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PezMutanT

[C++] how to pass a reference as a parameter

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Hi people! Today is my first contact with references to types in C++ and I have a little question. My class hierarchy is like this: -Sprite ---Character ---Fire ---Wall ... As I would like to implement double dispatch, I have several methods in the parent class (Sprite):
[source language="C++"]
virtual void Sprite::CollisionWith(Character &refe);
virtual void Sprite::CollisionWith(Fire &refe);
virtual void Sprite::CollisionWith(Wall &refe);

But when it comes to call this functions I don't know how can I pass a reference as a parameter. The reference must be a reference of Sprite, just for the proper function is called in runtime. I have a vector with pointers to the Sprite class. I use an iterator too, so: iterator -> contents a pointer to a Sprite *iterator-> is a Sprite How can I manage to "cast" this iterator in order to the correct function is called? I'm sorry, I was looking up references in C++ but it's not clear to me. Thanks in advance! ;)

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You pass the object as if you are passing it by value:


Something someThing;

void foo( const Something& rSomething )
{

}

foo ( someThing );


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Any lvalue (google it!) can be implicitly converted to a reference. *iter is an lvalue. Therefore, *iter can be implicitly converted to a reference. (That assumes that iter is not a const iterator, of course.)

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I think that the OP's problem is that he is iterating over Sprite pointers, but requires a reference to one of the derived classes to correctly call the collision handler.

Double dispatch means deciding which function to call based on the dynamic types of two objects, not just one like normal virtual functions. In C++, one can achieve that by having a virtual function in once derived class call a virtual function in another. Inside the implementation of a derived virtual function you know the type of the derived class (*this).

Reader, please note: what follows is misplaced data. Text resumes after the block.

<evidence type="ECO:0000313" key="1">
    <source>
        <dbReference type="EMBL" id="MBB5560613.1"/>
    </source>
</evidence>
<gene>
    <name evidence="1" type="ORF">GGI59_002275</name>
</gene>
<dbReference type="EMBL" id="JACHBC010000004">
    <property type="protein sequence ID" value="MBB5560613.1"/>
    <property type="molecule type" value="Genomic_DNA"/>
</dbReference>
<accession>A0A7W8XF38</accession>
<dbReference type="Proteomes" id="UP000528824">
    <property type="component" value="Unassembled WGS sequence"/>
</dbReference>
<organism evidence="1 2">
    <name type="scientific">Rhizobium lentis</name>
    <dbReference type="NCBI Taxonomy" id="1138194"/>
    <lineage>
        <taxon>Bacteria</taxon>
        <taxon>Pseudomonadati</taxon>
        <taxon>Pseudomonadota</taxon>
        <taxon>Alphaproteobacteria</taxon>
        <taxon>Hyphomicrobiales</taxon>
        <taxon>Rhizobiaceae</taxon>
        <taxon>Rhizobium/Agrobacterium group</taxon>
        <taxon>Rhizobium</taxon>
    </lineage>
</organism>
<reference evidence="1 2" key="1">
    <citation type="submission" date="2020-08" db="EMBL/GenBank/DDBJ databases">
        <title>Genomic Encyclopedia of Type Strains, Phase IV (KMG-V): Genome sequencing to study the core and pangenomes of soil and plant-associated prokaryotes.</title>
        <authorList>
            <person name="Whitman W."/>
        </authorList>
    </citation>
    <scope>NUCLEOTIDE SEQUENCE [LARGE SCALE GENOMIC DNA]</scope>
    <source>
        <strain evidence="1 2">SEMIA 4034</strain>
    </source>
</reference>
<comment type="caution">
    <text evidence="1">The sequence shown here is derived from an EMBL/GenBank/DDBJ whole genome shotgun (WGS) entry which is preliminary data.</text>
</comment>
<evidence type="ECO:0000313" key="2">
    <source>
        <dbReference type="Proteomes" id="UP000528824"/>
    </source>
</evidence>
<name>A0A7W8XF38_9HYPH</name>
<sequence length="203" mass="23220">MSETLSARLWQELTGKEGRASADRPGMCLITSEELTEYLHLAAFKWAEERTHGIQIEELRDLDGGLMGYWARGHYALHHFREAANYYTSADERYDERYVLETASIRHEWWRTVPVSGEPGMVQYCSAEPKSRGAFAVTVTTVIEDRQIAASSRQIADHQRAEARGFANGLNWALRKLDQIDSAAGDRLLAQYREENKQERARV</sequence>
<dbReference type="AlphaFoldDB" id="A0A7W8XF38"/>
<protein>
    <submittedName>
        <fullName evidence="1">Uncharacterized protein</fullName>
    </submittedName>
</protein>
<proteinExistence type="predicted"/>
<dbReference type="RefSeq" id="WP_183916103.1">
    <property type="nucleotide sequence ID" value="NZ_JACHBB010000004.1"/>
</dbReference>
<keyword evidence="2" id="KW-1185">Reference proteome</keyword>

class Sprite
{
virtual void CollisionWith(Character &);
virtual void CollisionWith(Fire &);
virtual void CollisionWith(Wall &);

virtual void CollisionWith(Sprite &) = 0;

static void handleCollision(Sprite &one, Sprite &two)
{
one.CollisionWith(two);
two.CollisionWith(one);
}
};

class Fire
{
virtual void CollisionWith(Sprite &other)
{
// will call OtherType::CollisionWith(Fire &)
other.CollisionWith(*this);
}

// implement CollisionWith [ Character, Fire and Wall ] if required
};

class Wall
{
virtual void CollisionWith(Sprite &other)
{
// will call OtherType::CollisionWith(Wall &)
other.CollisionWith(*this);
}

// implement CollisionWith [ Character, Fire and Wall ] if required
};

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I think I explained it poorly. If I pass **iterator to the function (that is the what is pointed by the iterator pointer, I think) then a Sprite object is passed as a parameter. That's almost what I want to do, as I want the right function to be called depending on the object class (it may be from the class Wall, it may be from the class Fire...).

Since I have different functions with the different kinds of parameters, I thought the right one would be called in runtime, but instead I'm getting this compile error:

error C2664: 'void Character::CollisionWith(Character &)' : cannot convert parameter 1 from 'Sprite' to 'Character &'

Also I don't know why the error specifies Character & and not Fire & or Wall &, because the three functions are inherited from Sprite class.

I hope I made it clearer now. Thank you all! ;)

PD: sorry rip-off, we posted at the same time

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Ok, I *THINK* I finally understand.

So, in this example you wrote, if a Fire object collides with a Wall object, Fire::CollisionWith(Sprite &other) should be called with the Wall object as a parameter (but, of course as a Sprite object, not Wall), and then this method should call Wall::CollisionWith(Fire &other) , that's right?

So the key is the virtual function in the parent class with the parent class as a parameter, in this case:


virtual void CollisionWith(Sprite &) = 0;



I think I understand. Am I right now?

Thanks a lot rip-off!

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Yes, I think you understand it. By calling a function fire.CollidesWith(wall), the wall's collision handler is called. This is the reason I added the static helper function to the sprite class, which calls both.

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Ok, I was scared to ask for that static function, but now I fully understand your example. Thanks a lot rip-off! ;)

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